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Pixar Names Main Studio Building For Steve Jobs

Unknown Lamer posted about a year and a half ago | from the suddenly-want-to-work-at-pixar dept.

Businesses 71

Hugh Pickens writes "Jordan Kahn reports that the main building on Pixar's campus has been named in memory of Steve Jobs who actually played a big role in designing the building itself as CEO of Pixar. Pixar's campus design originally separated different employee disciplines into different buildings – one for computer scientists, another for animators, and a third building for everybody else. But according to Jobs' recent biography, the headquarters was to be a place that 'promoted encounters and unplanned collaborations.' Because Jobs was fanatic about unplanned collaborations, he envisioned a campus where these encounters could take place, and his design included a great atrium space that acts as a central hub for the campus. 'Steve's theory worked from day one,' says John Lasseter, Pixar's chief creative officer. 'I've never seen a building that promoted collaboration and creativity as well as this one.'"

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71 comments

Two Hugh Pickens Articles in Three Hours! (-1, Troll)

Anonymous Coward | about a year and a half ago | (#41909439)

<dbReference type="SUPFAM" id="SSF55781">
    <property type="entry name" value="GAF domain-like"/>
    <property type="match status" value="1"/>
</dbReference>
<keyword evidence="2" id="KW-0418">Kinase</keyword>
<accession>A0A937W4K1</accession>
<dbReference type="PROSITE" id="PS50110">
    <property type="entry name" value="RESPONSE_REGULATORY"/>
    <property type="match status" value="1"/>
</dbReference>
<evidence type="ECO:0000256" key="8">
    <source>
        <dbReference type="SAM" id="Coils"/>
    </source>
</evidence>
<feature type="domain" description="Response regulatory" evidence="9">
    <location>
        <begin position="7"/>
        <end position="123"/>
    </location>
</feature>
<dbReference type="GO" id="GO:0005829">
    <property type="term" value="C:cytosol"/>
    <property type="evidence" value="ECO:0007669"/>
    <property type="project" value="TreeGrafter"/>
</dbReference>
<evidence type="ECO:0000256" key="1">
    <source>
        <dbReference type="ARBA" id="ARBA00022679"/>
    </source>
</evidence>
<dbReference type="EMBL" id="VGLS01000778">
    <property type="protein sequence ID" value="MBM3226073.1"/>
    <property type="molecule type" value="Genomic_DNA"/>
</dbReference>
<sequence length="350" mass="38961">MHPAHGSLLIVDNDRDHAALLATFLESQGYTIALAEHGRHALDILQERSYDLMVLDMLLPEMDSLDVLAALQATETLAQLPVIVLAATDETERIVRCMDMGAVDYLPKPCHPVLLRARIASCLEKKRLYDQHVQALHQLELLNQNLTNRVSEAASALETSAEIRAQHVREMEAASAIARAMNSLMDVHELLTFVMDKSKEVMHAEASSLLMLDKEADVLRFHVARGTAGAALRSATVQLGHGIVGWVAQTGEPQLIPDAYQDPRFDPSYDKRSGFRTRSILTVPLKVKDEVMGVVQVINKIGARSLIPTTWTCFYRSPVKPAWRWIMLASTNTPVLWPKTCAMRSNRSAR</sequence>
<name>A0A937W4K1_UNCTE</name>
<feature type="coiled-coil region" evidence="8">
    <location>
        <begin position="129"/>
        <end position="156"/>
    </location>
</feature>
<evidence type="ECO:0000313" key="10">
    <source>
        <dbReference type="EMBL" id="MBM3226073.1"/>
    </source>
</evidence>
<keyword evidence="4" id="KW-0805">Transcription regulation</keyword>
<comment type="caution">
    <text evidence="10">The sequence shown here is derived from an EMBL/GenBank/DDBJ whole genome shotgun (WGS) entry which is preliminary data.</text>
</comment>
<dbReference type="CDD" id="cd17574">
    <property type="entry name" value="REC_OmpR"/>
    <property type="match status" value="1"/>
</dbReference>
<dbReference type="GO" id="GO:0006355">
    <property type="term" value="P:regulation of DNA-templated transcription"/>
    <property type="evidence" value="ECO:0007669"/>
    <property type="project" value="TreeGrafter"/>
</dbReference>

Looks like we're getting our Ponca City spam en masse today.

You're breaking the rules, Unknown Lamer :-)

Re:Two Hugh Pickens Articles in Three Hours! (2)

Jeremiah Cornelius (137) | about a year and a half ago | (#41910195)

First they name a building, or recognise a day in your honor.

This is the inevitable prelude to destroying everything you'd ever done or stood for.

Re:Two Hugh Pickens Articles in Three Hours! (0)

tehcyder (746570) | about a year and a half ago | (#41917069)

First they name a building, or recognise a day in your honor.

This is the inevitable prelude to destroying everything you'd ever done or stood for.

They should just have commsiioned a statue of a great big fucking pile of money, which is what Jobs made. All the rest of the design and creative work was done by somebody else. Maybe they could have a little plaque each.

Who fucking cares? (-1)

Anonymous Coward | about a year and a half ago | (#41909499)

Seriously Slashdot!...

Meet you (-1)

Anonymous Coward | about a year and a half ago | (#41909555)

"I'll meet you in the lobby of 'Arsehole campus'".

Re:Meet you (0)

Anonymous Coward | about a year and a half ago | (#41909827)

Is that near hepatitis hallway, room C, around the corner from AIDS alley?

-- Ethanol-fueled

What was the previous name? (1)

srussia (884021) | about a year and a half ago | (#41909571)

In any case, it's good they didn't go the "Ruth's Chris Steakhouse" route.

Man. All the Steve Jobs love. (1, Insightful)

Anonymous Coward | about a year and a half ago | (#41909617)

Can you smell the necrophilia?

Seriously, the guy had a big impact on how people use computing.

Great. Fine. Wonderful.

He also loaded us down with a bunch of unpleasant paradigms too.

He wasn't a saint.

He wasn't a savior.

He wasn't some eternally wise and all knowing father figure.

He was a human being just like the rest of us.

And according to many, he was an abrasive asshole unless you basically subsumed yourself to his "vision" and sucked up.

Get on with your lives for chrissakes.

Re:Man. All the Steve Jobs love. (4, Insightful)